During the scoping process, the Council gathers suggestions and ideas from stakeholders and others about how to solve a fishery problem or address a need. The Goal of scoping is to identify issues, potential impacts, and reasonable alternatives associated with the issues at hand so that reasonable management actions and alternatives can be developed.
Development of Alternatives
The Council holds public hearings after identifying management options that can potentially solve a fishery issue. The purpose of public hearings is to gather feedback on potential impacts of the proposed alternatives and to suggest other possible alternatives as appropriate.
After the public has had an opportunity to comment on proposed management actions, the Council takes final action by choosing an appropriate management strategy. Final action occurs publicly, during a Council meeting, after one last opportunity for public input. The Council then votes to forward the fishery management plan or amendment to the Secretary of Commerce for final approval and implementation.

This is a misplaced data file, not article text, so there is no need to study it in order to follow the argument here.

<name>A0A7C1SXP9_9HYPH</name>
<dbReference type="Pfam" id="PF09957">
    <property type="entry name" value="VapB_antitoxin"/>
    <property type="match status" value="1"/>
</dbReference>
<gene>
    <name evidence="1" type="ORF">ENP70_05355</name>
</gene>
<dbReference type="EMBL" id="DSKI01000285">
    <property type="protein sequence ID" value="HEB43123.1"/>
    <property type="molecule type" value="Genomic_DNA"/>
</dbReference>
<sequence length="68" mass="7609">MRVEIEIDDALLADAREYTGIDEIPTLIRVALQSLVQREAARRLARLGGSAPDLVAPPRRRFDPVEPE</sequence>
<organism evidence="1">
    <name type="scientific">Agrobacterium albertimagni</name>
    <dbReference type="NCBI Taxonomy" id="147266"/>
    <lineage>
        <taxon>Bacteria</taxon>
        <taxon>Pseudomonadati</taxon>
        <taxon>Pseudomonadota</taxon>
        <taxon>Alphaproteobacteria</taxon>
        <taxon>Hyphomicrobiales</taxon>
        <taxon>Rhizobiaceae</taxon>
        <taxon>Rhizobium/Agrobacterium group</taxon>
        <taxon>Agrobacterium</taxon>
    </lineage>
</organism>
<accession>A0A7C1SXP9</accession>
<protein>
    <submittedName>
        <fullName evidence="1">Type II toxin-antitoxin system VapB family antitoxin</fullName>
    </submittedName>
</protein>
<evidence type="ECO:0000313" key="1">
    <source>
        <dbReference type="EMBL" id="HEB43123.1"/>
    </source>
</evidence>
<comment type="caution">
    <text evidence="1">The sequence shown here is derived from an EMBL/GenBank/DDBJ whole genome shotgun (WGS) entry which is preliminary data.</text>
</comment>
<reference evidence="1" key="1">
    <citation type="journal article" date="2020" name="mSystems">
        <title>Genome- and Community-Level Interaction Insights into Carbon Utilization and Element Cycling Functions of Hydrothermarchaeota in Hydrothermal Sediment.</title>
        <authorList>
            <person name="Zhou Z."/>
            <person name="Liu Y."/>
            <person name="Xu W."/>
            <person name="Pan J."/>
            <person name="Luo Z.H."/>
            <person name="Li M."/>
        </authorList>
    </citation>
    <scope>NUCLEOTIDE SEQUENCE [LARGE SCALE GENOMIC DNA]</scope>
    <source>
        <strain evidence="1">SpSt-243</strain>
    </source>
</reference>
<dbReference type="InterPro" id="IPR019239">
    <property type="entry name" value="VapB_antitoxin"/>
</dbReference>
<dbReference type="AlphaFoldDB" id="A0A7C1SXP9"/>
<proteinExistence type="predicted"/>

When the Council takes final action on a fishery management plan or amendment, it also deems a proposed rule to be necessary and appropriate to implement the actions in the fishery management plan or amendment and sends it to the Secretary of Commerce. The secretary opens 15 -60 day public comment period before deciding whether to approve, partially approve, or disapprove the proposed measure.
After a fishery management plan or amendment is approved by the Secretary of Commerce, a final rule is published in the Federal Register implementing the management actions.
The Mid-Atlantic Fishery Management Council is one of eight fishery management councils responsible for the management of marine fisheries in the United States Exclusive Economic Zone. The council develops management plans for twelve species of fish and species off the coast of the Mid-Atlantic region.